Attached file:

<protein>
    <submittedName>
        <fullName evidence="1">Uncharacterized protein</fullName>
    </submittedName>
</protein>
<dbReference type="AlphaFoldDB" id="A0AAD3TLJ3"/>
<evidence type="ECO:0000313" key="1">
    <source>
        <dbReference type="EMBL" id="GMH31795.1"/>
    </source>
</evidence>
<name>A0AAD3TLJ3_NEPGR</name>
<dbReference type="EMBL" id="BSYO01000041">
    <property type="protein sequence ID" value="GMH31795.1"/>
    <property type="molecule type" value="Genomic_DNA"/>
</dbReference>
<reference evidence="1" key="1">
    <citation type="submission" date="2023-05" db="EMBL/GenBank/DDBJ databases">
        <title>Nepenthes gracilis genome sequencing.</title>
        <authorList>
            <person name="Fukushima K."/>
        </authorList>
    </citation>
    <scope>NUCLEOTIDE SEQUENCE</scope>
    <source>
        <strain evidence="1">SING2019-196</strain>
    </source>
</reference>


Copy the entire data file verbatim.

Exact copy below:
<protein>
    <submittedName>
        <fullName evidence="1">Uncharacterized protein</fullName>
    </submittedName>
</protein>
<dbReference type="AlphaFoldDB" id="A0AAD3TLJ3"/>
<evidence type="ECO:0000313" key="1">
    <source>
        <dbReference type="EMBL" id="GMH31795.1"/>
    </source>
</evidence>
<name>A0AAD3TLJ3_NEPGR</name>
<dbReference type="EMBL" id="BSYO01000041">
    <property type="protein sequence ID" value="GMH31795.1"/>
    <property type="molecule type" value="Genomic_DNA"/>
</dbReference>
<reference evidence="1" key="1">
    <citation type="submission" date="2023-05" db="EMBL/GenBank/DDBJ databases">
        <title>Nepenthes gracilis genome sequencing.</title>
        <authorList>
            <person name="Fukushima K."/>
        </authorList>
    </citation>
    <scope>NUCLEOTIDE SEQUENCE</scope>
    <source>
        <strain evidence="1">SING2019-196</strain>
    </source>
</reference>